Developing the Horizons of the Mind: Relational and Contextual Reasoning and the Resolution of Cognitive Conflict

By K. Helmut Reich | Go to book overview

12
Conclusions

This volume

Having presented in Part I the arguments and evidence for the existence of RCR, its nature and its development, in Part II I have discussed a number of cases in support of the claim that applying RCR can further (1) scientific insights and (2) social integration, or at least diminish social strife and disruption. The status of the various examples in Part II is visibly quite different, ranging from the tentative explicatory (e.g., 'functional background music') to the inferential (e.g., the relation between RCR and religious judgement, the Swiss and the Frankfurt experience with fighting illegal use of narcotics) to the empirically supported (results of interviews on 'nuclear accidents', 'the two natures of Jesus Christ', and on the 'Holy Trinity'), to initial projects ('rehabilitation of depressed areas'). Each time, by applying RCR a more complete, more encompassing yet more differentiated view is searched for or results together with internal links and context dependences. In that process three differing concerns require attention (Fahrenberg 1992, pp. 52–9 – see pp. 43–5 above): the methodological, the epistemological, and the ontological. Methodologically, each categorically distinct aspect calls for an appropriate research approach (cf. the example of researching anxiety, p. 151 above), which includes its own verification procedures and terminology. Epistemologically, one wants to keep each aspect separate, in particular as regards causal explanations, yet take all (linked) aspects into account for a synopsis or even an overarching theory. Ontologically, one needs to demonstrate (1) that all aspects pertain to the same phenomenon, in other words they are coextensive, and (2) they are subject to a meta-relation, that is mutually linked/entangled/constrained. The approach indicated may go against the grain of our Western culture, but, in appropriate cases, seems to lead to better results than a single-aspect approach (e.g., Fischer, Herzka, and Reich 1992). The effort to swim against the cultural stream - which may be considerable (see postscript below) – therefore seems worthwhile in such cases. However, it is important always to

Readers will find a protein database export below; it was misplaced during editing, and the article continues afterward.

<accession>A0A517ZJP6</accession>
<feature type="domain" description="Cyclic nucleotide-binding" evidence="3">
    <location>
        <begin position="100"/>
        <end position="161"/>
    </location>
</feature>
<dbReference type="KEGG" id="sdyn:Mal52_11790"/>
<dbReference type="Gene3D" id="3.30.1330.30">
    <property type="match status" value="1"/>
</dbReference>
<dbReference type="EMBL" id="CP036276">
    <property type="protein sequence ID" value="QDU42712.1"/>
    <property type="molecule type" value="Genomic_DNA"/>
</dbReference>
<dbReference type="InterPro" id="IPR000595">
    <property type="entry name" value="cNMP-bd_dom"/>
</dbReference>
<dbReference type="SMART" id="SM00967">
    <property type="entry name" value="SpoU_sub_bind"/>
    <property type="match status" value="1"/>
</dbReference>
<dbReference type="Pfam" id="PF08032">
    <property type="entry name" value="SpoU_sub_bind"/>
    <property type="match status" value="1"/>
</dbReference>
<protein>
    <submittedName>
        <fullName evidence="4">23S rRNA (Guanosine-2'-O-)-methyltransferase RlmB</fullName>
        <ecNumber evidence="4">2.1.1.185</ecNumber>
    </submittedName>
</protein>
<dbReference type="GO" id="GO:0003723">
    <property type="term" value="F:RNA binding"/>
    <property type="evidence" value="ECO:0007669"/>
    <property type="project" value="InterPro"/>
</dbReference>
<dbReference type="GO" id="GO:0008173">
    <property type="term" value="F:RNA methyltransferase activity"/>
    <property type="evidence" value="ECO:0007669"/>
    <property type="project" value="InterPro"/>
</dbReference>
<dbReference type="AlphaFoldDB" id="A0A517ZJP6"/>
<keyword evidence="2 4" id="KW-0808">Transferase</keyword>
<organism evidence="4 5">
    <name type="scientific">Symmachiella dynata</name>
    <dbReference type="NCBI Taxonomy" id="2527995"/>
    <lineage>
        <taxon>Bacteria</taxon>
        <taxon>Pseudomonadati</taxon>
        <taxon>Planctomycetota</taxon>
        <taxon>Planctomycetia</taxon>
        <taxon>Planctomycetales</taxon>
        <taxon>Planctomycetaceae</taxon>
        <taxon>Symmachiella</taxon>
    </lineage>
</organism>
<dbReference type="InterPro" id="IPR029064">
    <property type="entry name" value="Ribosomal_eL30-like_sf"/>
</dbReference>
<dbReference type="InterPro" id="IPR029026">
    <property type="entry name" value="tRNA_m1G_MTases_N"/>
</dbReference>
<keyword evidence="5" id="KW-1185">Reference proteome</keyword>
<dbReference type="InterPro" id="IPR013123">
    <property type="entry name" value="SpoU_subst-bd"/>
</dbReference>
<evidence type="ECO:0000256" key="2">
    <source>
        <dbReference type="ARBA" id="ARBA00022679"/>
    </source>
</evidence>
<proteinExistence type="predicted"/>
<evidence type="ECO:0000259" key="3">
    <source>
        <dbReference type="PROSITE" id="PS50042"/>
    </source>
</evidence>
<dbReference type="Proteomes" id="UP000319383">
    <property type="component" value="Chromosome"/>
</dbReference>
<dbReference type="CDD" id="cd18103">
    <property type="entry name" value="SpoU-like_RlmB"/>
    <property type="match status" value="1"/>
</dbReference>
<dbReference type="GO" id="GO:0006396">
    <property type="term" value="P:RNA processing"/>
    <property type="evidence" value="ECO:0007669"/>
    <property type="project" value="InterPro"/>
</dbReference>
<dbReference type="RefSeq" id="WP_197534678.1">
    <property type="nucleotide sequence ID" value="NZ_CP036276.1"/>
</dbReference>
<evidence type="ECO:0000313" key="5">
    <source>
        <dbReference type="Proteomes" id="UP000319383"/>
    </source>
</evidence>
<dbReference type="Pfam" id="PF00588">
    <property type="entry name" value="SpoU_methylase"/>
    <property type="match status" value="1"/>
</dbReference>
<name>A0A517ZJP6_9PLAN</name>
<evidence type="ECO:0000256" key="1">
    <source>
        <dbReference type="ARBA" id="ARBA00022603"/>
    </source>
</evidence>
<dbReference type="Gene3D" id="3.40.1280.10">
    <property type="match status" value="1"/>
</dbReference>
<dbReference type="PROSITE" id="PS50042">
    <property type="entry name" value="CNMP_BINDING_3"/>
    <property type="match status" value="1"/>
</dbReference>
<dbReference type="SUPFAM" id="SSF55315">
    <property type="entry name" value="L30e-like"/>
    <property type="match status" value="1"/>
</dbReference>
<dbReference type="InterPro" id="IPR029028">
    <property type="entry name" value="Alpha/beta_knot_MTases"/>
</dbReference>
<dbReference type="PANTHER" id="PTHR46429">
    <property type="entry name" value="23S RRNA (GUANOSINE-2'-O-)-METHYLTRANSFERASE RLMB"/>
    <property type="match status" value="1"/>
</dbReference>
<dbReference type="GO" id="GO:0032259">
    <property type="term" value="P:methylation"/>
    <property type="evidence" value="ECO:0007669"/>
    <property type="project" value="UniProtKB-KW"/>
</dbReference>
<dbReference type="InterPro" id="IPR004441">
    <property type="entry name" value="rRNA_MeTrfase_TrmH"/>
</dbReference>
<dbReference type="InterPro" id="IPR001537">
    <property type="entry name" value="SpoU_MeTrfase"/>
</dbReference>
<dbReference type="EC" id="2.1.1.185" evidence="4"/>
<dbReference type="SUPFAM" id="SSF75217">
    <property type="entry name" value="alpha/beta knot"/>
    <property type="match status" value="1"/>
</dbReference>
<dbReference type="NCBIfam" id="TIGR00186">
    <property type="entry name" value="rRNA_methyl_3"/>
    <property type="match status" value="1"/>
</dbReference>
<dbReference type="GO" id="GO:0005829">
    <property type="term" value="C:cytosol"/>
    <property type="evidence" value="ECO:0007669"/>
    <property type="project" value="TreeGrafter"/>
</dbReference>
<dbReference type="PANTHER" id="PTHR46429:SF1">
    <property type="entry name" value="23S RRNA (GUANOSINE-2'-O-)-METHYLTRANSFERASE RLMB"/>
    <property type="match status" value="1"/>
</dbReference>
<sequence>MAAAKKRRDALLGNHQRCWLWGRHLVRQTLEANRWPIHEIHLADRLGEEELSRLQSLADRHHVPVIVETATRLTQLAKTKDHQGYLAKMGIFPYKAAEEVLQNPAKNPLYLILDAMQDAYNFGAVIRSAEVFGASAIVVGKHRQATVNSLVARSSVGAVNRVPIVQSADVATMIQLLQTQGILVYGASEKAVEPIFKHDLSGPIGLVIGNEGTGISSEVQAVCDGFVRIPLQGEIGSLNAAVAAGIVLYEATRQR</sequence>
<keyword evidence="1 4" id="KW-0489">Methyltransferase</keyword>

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Developing the Horizons of the Mind: Relational and Contextual Reasoning and the Resolution of Cognitive Conflict
Table of contents

Table of contents

  • Title Page *
  • Contents vii
  • Figures x
  • Tables xi
  • Acknowledgements xiii
  • Introduction 1
  • Part I - The Theory of Relational and Contextual Reasoning (rcr) and Its Empirical Study 9
  • 1 - Introduction 11
  • 2 - Development of Rcr 25
  • 3 - Metaphysical Assumptions and Theory of Rcr 35
  • 4 - Empirical Studies of Rcr 47
  • 5 - Other Thought Forms and Matching Them to the Problem at Hand 75
  • Part II - Applications of Rcr 100
  • Overview 101
  • 6 - Methodology 103
  • 7 - Religion 116
  • 8 - The Archaeology of Rcr 133
  • 9 - Psychology 145
  • 10 - Education 157
  • 11 - Social Issues 165
  • 12 - Conclusions 185
  • Appendix 1 - Interviewing Techniques 191
  • Appendix 2 - Scoring Manual for Rcr 194
  • References 199
  • Index 219
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